Delaware is often cited as the favored state of incorporation for businesses. It prides itself on its advanced and well-developed corporate law and ability to resolve corporate disputes. It also has the reputation as being less strict on officers and directors of corporations, so an officer and director of a Delaware corporation may face less risk from shareholder claims than a non-Delaware corporation.

This has gradually changed and some Delaware cases have come down on the side of shareholders in disputes with a corporation's officers and directors. This is illustrated by the recent Delaware Supreme Court case of Gantler vs. Stephens (C.A. No. 2392). Interestingly, the case has generated several articles and commentaries, discussing different aspects of the case.

First Niles is a Delaware corporation headquartered in Niles, Ohio. Its sole purpose is to own and operate Home Federal Savings and Loan Association of Niles. In late 2003, faced with a depressed local economy, the Board decided that First Niles should be sold. The Board did not pass a competing proposal to take First Niles private, with the current officers and directors as potential owners.

Three potential purchasers showed up and all offered slight premiums over First Niles' share price. One purchaser was not pursued when it made clear it would replace the existing board. One purchaser quit in frustration when First Niles' management failed to provide some critical information. The final purchaser was rejected by the Board without deliberation or discussion. First Niles' management then pursued its "privatization" proposal, asking for shareholder approval. By a small margin, the shareholders approved.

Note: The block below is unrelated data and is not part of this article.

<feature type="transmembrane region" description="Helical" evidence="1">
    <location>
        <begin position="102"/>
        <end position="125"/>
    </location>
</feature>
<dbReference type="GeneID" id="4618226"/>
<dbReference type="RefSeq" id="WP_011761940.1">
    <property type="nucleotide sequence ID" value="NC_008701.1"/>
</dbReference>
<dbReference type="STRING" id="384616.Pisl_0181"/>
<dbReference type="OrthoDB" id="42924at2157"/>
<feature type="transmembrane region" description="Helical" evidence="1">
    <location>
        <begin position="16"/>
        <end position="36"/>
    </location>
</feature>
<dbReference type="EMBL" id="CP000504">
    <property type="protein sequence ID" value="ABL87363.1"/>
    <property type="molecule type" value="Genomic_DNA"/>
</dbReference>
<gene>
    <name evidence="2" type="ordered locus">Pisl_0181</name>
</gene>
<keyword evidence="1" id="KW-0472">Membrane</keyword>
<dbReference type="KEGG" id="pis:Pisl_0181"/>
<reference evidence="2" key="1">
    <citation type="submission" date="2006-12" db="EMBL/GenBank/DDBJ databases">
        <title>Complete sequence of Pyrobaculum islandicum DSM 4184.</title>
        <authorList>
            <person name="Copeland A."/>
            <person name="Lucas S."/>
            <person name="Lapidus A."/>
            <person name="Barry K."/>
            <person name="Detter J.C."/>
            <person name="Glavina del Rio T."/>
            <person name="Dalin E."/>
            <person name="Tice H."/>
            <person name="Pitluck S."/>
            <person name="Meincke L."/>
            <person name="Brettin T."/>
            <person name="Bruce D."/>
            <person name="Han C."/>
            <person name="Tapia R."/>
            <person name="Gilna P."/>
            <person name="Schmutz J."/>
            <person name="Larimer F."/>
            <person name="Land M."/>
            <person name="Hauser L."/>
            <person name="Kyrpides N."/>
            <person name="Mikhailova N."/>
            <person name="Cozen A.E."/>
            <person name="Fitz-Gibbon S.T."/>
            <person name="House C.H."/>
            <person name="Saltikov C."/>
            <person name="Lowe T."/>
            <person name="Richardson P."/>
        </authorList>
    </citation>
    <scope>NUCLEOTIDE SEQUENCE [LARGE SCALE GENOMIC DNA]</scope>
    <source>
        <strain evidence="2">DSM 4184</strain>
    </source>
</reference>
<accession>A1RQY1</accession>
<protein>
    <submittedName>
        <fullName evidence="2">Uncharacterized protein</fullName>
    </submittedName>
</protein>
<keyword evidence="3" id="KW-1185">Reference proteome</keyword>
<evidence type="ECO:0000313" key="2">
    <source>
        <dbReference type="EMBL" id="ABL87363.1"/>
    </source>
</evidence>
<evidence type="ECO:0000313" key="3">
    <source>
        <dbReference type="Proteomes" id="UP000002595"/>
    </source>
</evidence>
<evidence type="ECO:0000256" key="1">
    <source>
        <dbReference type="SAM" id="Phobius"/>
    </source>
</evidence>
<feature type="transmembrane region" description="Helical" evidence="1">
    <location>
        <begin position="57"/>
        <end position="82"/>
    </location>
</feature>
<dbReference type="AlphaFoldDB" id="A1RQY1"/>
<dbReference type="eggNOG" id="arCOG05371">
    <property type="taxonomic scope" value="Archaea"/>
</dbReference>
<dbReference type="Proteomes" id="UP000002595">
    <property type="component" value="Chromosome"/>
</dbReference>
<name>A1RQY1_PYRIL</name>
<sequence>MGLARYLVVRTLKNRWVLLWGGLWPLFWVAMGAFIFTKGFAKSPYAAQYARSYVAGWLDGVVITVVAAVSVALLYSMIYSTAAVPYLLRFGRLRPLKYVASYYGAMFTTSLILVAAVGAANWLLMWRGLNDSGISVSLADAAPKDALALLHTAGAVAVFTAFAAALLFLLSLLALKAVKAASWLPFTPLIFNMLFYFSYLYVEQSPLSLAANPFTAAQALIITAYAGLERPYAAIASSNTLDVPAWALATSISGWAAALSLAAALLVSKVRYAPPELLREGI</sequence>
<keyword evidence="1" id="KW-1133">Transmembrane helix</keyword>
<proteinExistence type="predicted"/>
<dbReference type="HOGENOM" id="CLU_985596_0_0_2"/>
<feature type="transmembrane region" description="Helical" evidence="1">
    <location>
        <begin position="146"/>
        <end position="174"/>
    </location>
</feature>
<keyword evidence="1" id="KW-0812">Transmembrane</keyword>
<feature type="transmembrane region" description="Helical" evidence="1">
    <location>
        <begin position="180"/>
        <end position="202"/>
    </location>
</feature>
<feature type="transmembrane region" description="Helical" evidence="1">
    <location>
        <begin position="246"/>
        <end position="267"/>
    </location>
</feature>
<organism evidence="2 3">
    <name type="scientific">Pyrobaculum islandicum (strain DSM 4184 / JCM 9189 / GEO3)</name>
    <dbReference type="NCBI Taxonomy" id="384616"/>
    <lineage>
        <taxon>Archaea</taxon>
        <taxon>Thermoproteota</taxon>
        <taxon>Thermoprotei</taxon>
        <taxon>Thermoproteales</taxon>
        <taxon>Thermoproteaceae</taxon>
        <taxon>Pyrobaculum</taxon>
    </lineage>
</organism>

But Gantler, another minority shareholder, claimed the Board and the corporate officers had breached their fiduciary duties to shareholders by rejecting one possible purchaser without discussion and sabotaging the other purchasers. They also claimed that the Board misled minority shareholders in presenting information on the "privatization" proposal, which could potentially enrich the Board members and officers. The lower court in Delaware dismissed the claim. But the Delaware Supreme Court found that there was enough information for the minority shareholders to continue their claim against the officers and directors.

Two aspects in the Delaware Supreme Court opinion are getting attention. First is the Court's view of shareholder ratification. Usually, shareholder approval is given great weight, almost a "cleansing" effect on the board's decisions. But the Court distinguished situations where shareholder approval was not legally required, but obtained anyway. This, said the Court, is true "ratification." But, in the First Niles case, where shareholder approval was legally required, the shareholder approval of the board decision will carry less weight, meaning the court will more closely scrutinize the board's decision. So the ability of directors to protect themselves through shareholder ratification has been narrowed.  

Second, the Court held, for the first time, that officers of a corporation owe "fiduciary" duties (a very high level of responsibility) to the corporation, just as directors do. This aspect of the decision was not a surprise, as other courts in Delaware had said as much. But the Delaware Supreme Court took this opportunity to explicitly impose this duty on officers as well as directors.  

The result in Gantler v. Stephens has implications for other companies. The recession may have had an influence. As is the case with almost any recession, adverse economic conditions will expose fraud, misconduct, and malfeasance more than the most skilled investigator. Delaware courts are less likely to pass on questionable conduct in this climate. Second, management and boards may not be able to rely on shareholder votes as assurance that their decisions will not be questioned. Third, officers of corporations (especially public corporations) must be concerned about personal liability arising from shareholder claims.